3 Popular Kayak Myths
3 Popular Kayak Myths Debunked
The kayak fishing market is continuing to grow.
New kayak anglers are purchasing kayaks every day. Many, though, are making assumptions about their kayaks that simply are not true. Many are not informed correctly. Whether placing the blame on the sales company or the customer for not asking the right questions at the time of purchase, these kayak myths should be explained.
1. My Kayak Should Not Have Any Water In It After A Long Day of Fishing
Your kayak shouldn’t have gallons of water in it, this is true, but a couple of ounces isn’t hurting anything or anyone. So many new anglers obsess about the little bit of water that gets inside. No kayak is waterproof. Even submarines and battleships can take on water so the kayak is going to be ok with a little bit of water after you’ve been fishing If you want to locate a leak, check your hatches first, whether they were open or sealed properly. Next you can check for cracks or deep scars on the keel. If you had a big problem, you’d definitely know it. A little water won’t to hurt.
2. I Bought the Kayak For $800 So I Should Be Able to Sell For That Price
Kayaks, like cars, lower in value once they are used. I see a lot of people buy a kayak, add a bunch of accessories to it and then expect to sell it for the price of a new one. Kayaks are not houses. You can not buy a kayak and sell it for a quick profit. Doesn’t work like that. Why? Fishermen almost always want to choose their own stuff. I’d rather buy a brand new kayak and just upgrade over time. You can try to get back money on the price with adding accessories but that will usually take you longer to sell.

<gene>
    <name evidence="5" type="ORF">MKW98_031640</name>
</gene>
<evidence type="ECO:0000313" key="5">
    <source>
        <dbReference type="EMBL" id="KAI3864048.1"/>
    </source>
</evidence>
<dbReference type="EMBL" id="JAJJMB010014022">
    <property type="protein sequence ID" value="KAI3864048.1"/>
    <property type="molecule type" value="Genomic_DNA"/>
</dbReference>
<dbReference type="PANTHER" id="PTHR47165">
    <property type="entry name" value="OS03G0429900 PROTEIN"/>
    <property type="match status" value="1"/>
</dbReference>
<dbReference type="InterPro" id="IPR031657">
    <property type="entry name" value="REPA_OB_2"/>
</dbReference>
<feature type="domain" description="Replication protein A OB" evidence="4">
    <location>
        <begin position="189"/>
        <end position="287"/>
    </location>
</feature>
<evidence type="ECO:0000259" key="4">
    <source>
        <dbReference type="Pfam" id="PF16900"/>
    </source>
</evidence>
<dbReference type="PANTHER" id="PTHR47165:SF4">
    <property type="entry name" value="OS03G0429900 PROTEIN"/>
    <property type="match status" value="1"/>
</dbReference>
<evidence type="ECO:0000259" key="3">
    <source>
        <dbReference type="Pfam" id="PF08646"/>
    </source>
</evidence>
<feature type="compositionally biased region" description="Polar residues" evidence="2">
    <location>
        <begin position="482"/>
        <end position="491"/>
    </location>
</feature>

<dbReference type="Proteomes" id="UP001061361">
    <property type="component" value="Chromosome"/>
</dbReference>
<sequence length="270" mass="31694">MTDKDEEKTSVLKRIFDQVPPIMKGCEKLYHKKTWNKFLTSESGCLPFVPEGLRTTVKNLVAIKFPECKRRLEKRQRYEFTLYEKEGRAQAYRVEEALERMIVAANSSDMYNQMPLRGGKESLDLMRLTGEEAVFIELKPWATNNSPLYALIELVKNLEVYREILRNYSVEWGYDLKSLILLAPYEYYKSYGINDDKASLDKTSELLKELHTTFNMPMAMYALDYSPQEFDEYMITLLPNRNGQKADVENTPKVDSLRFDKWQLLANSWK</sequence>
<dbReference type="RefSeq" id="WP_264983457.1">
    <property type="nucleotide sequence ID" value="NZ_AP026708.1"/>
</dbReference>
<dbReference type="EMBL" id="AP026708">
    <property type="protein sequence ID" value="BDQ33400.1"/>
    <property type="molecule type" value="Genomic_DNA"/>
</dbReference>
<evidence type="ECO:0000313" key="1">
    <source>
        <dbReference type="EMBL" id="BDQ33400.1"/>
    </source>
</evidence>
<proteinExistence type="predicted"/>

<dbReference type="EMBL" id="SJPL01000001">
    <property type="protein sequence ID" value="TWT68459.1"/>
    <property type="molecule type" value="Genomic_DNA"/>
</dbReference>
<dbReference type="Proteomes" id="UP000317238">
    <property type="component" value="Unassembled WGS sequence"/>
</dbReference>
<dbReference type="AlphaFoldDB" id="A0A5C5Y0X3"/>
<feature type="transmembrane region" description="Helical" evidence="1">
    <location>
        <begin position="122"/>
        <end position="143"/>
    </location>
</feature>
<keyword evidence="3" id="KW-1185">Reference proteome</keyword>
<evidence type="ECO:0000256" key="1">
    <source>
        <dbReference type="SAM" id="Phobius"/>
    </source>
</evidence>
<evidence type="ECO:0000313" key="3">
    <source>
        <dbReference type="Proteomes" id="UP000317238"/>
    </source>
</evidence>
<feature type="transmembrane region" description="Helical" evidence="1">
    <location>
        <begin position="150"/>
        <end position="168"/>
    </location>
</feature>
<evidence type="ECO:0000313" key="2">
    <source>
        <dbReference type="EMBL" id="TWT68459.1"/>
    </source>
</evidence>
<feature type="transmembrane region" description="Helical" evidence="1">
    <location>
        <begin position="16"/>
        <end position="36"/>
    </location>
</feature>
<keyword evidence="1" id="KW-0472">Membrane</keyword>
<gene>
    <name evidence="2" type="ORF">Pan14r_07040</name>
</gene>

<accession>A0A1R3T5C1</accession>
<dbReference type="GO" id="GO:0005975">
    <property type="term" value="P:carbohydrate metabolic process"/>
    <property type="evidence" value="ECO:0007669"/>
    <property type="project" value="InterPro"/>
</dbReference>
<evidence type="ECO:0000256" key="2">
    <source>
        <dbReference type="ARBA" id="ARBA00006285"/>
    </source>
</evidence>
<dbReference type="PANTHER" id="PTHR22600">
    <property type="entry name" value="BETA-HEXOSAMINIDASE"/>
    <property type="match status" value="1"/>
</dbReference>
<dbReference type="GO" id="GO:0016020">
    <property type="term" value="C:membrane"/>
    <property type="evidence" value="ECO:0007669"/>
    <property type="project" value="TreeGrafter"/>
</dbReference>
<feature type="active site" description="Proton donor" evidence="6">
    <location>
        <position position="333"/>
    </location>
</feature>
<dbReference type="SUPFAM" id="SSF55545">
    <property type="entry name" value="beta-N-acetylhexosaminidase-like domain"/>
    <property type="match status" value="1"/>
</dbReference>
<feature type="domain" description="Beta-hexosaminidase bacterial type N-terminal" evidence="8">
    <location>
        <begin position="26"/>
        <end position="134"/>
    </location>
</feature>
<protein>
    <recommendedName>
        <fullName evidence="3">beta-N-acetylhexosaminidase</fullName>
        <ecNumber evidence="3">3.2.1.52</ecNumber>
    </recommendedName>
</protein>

3.One Kayak Can Do Everything Well
This is another totally wrong statement.
Buying one kayak that can do many terrains such as saltwater, freshwater, rivers, lakes, swift water and beyond breakers just isn’t going to happen. You can buy one kayak and do all of those things in it but to expect it to be great at all of them just isn’t possible. My recommendation is to find a kayak that can do a little bit of everything you want to do and don’t expect it to be awesome at everything or buy multiple kayaks, each suited for a particular purpose.